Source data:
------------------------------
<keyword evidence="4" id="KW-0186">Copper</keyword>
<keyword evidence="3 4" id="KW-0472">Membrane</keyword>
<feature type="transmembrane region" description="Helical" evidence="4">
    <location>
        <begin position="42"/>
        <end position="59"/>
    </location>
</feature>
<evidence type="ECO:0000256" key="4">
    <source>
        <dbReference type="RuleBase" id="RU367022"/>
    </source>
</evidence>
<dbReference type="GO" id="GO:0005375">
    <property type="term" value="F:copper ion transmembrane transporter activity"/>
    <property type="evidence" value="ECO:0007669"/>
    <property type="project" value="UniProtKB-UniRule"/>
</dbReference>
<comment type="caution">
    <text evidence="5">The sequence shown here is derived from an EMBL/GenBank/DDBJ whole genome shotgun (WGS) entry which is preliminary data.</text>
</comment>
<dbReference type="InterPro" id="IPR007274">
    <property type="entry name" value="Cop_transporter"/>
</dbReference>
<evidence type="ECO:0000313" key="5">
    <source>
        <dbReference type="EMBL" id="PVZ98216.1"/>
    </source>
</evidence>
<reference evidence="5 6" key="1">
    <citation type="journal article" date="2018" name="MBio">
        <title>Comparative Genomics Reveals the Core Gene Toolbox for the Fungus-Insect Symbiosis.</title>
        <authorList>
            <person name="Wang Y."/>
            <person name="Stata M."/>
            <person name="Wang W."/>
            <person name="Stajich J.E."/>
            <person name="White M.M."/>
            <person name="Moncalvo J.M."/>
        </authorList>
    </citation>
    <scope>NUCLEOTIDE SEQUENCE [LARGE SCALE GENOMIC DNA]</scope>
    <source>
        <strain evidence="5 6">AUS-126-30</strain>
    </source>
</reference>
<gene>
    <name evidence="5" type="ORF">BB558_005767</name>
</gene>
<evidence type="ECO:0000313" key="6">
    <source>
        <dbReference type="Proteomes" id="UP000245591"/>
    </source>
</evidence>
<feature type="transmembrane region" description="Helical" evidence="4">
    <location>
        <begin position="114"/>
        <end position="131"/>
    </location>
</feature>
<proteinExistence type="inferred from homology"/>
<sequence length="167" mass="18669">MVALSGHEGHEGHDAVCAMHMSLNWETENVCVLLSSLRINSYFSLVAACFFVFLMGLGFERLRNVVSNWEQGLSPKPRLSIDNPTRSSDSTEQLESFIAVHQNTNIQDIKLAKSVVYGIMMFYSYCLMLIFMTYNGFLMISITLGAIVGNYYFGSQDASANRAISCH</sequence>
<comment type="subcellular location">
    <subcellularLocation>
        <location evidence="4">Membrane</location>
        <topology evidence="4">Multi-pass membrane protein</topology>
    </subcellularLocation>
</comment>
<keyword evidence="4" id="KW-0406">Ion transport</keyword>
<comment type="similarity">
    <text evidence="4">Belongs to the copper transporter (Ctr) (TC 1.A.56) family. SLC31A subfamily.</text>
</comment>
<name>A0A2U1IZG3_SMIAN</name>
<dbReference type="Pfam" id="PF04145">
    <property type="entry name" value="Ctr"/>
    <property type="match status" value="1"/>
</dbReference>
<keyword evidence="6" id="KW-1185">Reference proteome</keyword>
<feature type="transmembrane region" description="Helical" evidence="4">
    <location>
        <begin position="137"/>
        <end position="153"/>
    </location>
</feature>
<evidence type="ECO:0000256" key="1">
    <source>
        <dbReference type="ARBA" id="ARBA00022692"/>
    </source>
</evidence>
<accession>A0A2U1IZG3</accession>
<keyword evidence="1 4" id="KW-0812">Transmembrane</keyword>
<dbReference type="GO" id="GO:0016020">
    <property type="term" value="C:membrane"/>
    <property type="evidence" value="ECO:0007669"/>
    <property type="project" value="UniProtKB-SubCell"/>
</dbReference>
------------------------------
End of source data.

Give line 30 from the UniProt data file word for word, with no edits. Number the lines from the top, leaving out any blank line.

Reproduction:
<reference evidence="5 6" key="1">